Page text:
Less meeting, more doing

In the early years of my career I seemed to spend all my days in meetings, one after the other from nine to five.  In general a lot was said, but all too often I found that too little was achieved, with the resultant verbatim Minutes document a poor substitute for the actual minutes lost along the way.

The potential people-hour cost of meetings has been noted elsewhere, with Harvard Business Review estimating recently that one company’s weekly meeting was taking up 300,000 people-hours per year!

This frittering of time always bothered me, with so much time spent merely meeting people, most of whom we probably already knew!  That is why in 2009, when I was in a more senior position, I implemented a seismic change in my company’s working culture, transitioning from Meetings to Do-ings.

While this may appear to be a basic change in company lexicon, it actually had a profound effect on the daily productivity of the business.  Suddenly the focus was on what would be done, as opposed to who would be there.  Where previously we were emphasizing the communal aspect, we were now all about what would be achieved while we were together.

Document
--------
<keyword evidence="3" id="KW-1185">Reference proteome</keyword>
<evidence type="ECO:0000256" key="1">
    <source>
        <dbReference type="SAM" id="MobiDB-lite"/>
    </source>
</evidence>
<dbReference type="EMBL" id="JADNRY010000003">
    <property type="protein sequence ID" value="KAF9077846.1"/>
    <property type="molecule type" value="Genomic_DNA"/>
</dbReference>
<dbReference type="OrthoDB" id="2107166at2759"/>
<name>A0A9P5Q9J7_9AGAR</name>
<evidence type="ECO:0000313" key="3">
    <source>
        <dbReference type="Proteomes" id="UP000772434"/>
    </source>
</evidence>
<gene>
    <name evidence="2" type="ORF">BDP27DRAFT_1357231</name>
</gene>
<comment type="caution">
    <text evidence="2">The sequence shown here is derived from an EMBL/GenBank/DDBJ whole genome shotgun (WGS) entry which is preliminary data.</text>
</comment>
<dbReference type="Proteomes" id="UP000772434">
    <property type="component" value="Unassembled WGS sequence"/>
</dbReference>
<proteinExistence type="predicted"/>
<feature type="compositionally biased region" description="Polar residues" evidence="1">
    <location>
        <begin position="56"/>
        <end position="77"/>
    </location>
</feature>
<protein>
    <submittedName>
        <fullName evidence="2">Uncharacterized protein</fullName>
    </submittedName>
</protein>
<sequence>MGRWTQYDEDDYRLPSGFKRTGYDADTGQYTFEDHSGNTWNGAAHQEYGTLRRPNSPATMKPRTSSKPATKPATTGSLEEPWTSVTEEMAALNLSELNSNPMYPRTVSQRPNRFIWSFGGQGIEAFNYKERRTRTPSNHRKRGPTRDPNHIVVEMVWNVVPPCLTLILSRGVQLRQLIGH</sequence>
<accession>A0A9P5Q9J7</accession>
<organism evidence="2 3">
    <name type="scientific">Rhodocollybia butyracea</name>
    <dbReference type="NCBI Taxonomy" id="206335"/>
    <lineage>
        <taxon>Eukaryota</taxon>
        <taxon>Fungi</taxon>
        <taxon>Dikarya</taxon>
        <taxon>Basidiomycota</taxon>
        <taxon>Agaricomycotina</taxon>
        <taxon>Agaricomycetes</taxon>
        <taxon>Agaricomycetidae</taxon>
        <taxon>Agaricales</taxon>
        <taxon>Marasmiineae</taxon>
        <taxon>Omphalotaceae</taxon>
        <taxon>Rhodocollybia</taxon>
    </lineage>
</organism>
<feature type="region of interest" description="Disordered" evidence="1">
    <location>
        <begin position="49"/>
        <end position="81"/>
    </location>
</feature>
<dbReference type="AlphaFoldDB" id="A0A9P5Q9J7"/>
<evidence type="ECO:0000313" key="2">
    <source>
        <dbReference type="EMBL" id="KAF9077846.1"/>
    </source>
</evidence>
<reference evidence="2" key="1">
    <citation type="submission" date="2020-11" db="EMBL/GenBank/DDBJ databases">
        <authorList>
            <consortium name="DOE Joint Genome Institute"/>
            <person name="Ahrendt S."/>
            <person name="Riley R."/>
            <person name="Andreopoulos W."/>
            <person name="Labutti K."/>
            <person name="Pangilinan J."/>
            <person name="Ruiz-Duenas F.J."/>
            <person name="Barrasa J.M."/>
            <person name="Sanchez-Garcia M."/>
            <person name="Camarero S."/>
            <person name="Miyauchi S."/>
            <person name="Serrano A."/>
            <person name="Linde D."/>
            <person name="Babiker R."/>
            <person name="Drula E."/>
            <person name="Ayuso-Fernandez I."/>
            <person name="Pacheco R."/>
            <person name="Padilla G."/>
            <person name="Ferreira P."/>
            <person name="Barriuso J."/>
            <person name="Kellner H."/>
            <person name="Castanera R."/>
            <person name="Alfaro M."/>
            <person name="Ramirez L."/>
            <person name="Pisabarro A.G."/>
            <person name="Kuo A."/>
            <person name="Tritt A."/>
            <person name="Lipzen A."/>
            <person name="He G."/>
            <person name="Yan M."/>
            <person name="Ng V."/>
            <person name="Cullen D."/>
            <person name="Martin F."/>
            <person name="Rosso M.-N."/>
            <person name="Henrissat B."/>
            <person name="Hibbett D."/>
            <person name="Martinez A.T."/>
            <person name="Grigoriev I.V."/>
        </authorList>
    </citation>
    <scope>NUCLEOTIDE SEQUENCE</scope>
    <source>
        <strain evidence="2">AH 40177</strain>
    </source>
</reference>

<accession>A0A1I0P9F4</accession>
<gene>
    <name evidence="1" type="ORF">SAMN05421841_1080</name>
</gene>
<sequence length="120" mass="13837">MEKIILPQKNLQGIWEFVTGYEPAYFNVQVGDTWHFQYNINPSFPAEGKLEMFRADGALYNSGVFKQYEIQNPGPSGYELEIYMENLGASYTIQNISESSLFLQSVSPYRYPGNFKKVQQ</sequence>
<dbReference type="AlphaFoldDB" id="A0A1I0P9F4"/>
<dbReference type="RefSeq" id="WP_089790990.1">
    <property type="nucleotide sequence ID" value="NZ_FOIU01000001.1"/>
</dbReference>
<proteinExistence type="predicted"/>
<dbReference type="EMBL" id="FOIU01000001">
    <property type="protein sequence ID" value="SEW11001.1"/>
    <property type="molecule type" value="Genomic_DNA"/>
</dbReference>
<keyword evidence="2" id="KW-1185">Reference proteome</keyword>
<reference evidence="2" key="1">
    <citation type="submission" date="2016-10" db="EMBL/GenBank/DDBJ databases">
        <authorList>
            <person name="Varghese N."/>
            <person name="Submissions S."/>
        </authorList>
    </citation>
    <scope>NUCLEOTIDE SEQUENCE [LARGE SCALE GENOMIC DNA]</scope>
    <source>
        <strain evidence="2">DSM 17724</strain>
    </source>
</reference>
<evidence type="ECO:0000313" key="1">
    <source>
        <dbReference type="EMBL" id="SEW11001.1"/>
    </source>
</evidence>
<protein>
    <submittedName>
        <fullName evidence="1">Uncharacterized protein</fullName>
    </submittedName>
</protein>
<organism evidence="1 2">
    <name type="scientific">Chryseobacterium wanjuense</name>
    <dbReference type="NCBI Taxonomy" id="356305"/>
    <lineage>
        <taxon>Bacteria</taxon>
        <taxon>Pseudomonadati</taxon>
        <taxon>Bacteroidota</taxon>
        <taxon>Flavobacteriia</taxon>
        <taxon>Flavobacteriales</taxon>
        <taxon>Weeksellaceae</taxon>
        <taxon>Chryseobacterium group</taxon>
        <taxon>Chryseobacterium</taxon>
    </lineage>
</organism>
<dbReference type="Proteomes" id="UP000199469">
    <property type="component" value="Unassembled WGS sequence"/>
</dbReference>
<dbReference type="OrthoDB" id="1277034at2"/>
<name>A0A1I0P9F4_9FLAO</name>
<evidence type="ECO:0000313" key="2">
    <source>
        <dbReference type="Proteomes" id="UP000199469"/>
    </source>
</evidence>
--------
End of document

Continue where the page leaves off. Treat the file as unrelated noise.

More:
This cultural change organically developed, altering the whole Do-ing occasion within the business.  Where previously we received meeting invites, we started receiving Do-vites.  Conference calls became Done-ference calls, and Minutes became Done-things.  With each definitional change, we saw a boost in our KPIs, from employee productivity to operating margin.

While we do still spend lots of time together discussing things as a team, we are no longer wishing the time away.  So perhaps next time you find yourself confronted with a directionless meeting agenda, you might move your focus from Meeting to Doing.

Advertisements
Tagged , , , , , ,

Leave a Reply

Fill in your details below or click an icon to log in:

WordPress.com Logo

You are commenting using your WordPress.com account. Log Out / Change )

Twitter picture

You are commenting using your Twitter account. Log Out / Change )

Facebook photo

You are commenting using your Facebook account. Log Out / Change )

Google+ photo

You are commenting using your Google+ account. Log Out / Change )

Connecting to %s

%d bloggers like this: